Gluten-Free Food: 2010's Hot Trend?

August 1, 2010

I've recently read a few articles describing gluten-free diets as trendy. Heck, The Daily Beast added gluten-free food to its list of Top Ten Biggest Food Trends of 2010 , right alongside coconut, bacon-flavored sweets, and 'tricked-out popcorn.' It seemed a bit insensitive to me at first. While I agree that gluten-free diets do fall in line with the general definition of a trend, in that there seems to be a greater prevalence of individuals being diagnosed with celiac's disease or at least a sensitivity to gluten, describing something as "trendy" also implies that it is a fad- popular, current, and possibly passing. And unfortunately for those who do have an intolerance to gluten (and therefore wheat and nearly all related grains), adopting a modified diet is anything but passing.

“So many people have wheat allergies, and even if they don’t, they just feel better if they don’t eat wheat,” says The Fancy Food Show’s Ron Tanner. His point was evident at this year's event, where it seemed labels like organic, vegan, and gluten-free were everywhere you looked. Even the National Association for the Specialty Food Trade, the association organizing the show, felt similarly. Publicist Jennifer Lea Cohan was quoted in a New York Times article as saying, “Judging from this show you’d think the whole world had celiac disease.”

Lately, I've thought the same. In planning the International Food Blogger Conference, due to take place at the end of August here in Seattle, I couldn't help but wonder if half of our attendee list was gluten-free. I've received emails and Twitter messages asking about the event, the agenda, and most frequently, the food. Will there be gluten-free options? Making careful note that many of our guests have dietary restrictions, I've spent time informing chefs that our hope at the event is to have quite the inclusive spread. A range of dishes for every palate and preference.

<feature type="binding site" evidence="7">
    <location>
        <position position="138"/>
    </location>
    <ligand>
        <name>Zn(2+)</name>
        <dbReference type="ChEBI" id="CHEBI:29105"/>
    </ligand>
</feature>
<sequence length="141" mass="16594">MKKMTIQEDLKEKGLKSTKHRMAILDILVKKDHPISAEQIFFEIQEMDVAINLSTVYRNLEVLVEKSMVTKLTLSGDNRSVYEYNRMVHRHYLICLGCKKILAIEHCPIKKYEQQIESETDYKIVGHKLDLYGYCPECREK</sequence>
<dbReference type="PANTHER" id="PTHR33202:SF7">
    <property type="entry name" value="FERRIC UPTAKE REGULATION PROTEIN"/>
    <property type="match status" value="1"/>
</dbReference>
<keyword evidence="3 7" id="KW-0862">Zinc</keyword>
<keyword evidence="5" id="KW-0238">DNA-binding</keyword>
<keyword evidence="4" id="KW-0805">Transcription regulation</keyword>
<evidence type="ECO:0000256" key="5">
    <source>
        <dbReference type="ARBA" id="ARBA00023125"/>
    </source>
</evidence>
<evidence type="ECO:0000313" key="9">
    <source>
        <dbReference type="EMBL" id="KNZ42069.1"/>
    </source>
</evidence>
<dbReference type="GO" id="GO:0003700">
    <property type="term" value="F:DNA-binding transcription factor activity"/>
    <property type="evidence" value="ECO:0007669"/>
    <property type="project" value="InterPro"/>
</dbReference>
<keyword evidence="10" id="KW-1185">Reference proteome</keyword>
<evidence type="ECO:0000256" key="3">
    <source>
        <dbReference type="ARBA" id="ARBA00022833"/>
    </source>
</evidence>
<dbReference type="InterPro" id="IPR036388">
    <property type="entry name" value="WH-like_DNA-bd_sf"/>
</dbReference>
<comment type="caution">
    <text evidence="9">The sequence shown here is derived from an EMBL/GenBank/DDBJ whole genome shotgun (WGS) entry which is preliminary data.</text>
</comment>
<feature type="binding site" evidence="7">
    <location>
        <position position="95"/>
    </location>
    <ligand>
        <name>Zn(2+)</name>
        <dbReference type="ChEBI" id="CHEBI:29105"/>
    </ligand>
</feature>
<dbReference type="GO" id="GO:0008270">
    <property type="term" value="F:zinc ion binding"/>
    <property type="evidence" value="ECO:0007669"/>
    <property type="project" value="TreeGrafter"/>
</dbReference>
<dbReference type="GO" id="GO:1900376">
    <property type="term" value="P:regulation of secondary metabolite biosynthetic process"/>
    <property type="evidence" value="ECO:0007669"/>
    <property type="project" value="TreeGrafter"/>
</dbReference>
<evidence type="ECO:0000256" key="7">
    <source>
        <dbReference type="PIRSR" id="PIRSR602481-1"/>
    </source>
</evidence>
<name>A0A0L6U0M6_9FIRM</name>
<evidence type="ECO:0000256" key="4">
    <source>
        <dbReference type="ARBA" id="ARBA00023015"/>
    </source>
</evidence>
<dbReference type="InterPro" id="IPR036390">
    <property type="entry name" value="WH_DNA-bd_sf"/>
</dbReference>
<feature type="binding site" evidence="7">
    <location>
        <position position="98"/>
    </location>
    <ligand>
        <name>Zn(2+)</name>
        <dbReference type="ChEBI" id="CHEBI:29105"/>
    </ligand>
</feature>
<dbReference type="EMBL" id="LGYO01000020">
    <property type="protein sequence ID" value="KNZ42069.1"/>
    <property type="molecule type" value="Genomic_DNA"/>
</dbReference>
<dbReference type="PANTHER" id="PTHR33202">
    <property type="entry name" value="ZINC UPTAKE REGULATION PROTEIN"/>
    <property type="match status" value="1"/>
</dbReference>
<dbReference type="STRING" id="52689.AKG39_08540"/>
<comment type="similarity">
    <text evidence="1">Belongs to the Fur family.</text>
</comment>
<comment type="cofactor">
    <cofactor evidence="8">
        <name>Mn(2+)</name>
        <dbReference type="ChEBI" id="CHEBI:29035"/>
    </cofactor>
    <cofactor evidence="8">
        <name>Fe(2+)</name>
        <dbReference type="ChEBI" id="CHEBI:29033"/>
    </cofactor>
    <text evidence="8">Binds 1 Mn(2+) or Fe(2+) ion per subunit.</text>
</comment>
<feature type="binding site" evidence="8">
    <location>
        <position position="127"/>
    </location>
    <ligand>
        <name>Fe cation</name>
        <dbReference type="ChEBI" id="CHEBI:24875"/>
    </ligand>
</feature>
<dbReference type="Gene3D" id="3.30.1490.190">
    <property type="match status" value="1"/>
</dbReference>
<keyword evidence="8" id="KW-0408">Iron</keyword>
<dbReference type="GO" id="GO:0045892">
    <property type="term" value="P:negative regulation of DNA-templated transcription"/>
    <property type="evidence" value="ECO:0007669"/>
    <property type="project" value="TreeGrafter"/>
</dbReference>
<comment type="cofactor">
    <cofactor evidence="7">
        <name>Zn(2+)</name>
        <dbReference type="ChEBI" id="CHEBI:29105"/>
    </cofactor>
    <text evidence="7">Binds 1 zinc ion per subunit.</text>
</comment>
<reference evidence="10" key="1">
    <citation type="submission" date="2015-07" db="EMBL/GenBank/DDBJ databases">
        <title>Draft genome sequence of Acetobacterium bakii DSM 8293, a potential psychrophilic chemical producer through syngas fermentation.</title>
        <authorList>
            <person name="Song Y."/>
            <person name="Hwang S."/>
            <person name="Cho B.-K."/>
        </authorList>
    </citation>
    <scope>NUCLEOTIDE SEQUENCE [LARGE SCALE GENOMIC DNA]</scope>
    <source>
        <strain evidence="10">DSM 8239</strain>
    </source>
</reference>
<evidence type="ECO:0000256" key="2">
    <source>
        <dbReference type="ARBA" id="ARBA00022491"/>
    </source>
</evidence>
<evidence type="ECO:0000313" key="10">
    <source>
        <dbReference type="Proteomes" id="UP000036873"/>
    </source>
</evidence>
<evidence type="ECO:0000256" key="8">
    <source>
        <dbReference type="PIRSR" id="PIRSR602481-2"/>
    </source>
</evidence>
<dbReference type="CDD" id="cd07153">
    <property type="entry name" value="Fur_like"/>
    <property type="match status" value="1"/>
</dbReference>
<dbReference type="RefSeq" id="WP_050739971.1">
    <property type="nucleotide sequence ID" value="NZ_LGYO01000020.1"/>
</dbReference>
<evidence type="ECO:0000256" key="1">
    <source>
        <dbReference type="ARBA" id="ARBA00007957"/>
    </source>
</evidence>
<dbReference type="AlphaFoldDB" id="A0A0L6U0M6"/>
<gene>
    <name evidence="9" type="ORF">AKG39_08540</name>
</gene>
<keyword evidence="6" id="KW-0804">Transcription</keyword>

Only recently have I taken a closer look at the hard numbers of guests with these special dietary concerns. Now, with the conference sold out and hopeful attendees placed on a waiting list, I'm able to assess the list of roughly 250. What a surprise it's been. Below is the distribution of eating restrictions for IFBC. To be clear, if someone was both gluten-free and vegetarian, they were counted once for each category. On the list of food allergies, no more than one or two people were noted as being allergic to each food.


IFBC Food Allergies and Eating Restrictions:

  • Gluten-free: 17
  • Vegetarian: 12
  • Dairy-free: 9
  • Vegan: 2


List of allergies:





Egg yolk (large quantities)











Raw onion (shallots, leeks, chives)

Raw pineapple


Roasting peppers (fumes)




Stone fruit (nectarines, peaches)


Interesting. Not nearly the stats I'd imagined from all of my correspondence with guests inquiring about gluten-free, vegan, and vegetarian options. How naive of me to think that a dozen or so emails meant gluten-free was taking over the world. Of course I'd only be hearing from folks with food allergies or serious restrictions. An omnivore isn't going to send me  letter informing, "I eat everything. Please plan accordingly." The individuals with gluten-intolerance are wise to speak up about their needs. And while their voices don't make them a majority, the prevalence and more mainstream status of the G-Free community can be viewed as a success. In her Examiner article, health writer Liz Schau points out, "Our lifestyle diets and ways of eating will be taken more and more seriously, in hopes that new standards for gluten-free certification and quality control and labeling will become regulated."

What do you think about the prevalence of gluten-free diets? Do you think g-free food merits a spot on the Top Ten Food Trends of 2010?

-Andrea Mitchell, Foodista staff and blogger at



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carla's picture

Check out Hipp Kitchen. You will find lots of ideas for gluten free meals and gluten free restaurants in the San Francisco Bay Area.

Katie's picture